The children's museum in the town where I grew up had a touch tunnel, a convoluted carpeted pitch black vault navigable only by fingertips. I hated the point where the ground disappeared, where a cautious hand outstretched reached nothing but open air, where a not-so cautious knee slid, burning, over the edge. Without any visual cues there was no way to catch myself, to keep from falling in the hole. Each time I emerged it was bruised and shaken, no longer confident in the buoyancy of my bones.
I worry over what we are ruining, whether things will ever grow back up in our footsteps, whether we leave poison behind. If I could I would build you a city from pirate's gold and cotton candy, keep you there safe and far away from anyone who might want to slide under you and take what doesn't belong to them. I want to put marks on our foreheads so that all who pass know that we breathe only metaphors, that our fingerprints might burst into flame, that we will give those who might trespass copies of T.S. Eliot poems and soft kisses.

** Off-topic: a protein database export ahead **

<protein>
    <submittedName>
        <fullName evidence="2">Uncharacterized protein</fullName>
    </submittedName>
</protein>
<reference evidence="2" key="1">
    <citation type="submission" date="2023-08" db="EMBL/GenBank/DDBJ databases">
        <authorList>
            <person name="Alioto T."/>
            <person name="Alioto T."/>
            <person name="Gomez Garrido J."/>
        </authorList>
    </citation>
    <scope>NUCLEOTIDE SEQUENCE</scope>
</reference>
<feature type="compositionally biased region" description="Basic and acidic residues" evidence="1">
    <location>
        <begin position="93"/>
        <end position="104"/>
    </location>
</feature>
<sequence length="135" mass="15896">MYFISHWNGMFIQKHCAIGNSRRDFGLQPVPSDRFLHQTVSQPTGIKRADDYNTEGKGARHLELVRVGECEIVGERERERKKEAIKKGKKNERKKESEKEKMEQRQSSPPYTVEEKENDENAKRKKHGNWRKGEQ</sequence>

Sometimes I think that the only way to feel like I'm filling up my skin is to paste myself inside, to spread what's there thin like a too-small serving of jam on the last piece of toast. If I could force myself out to my edges and fix myself there, some problems may find themselves solved.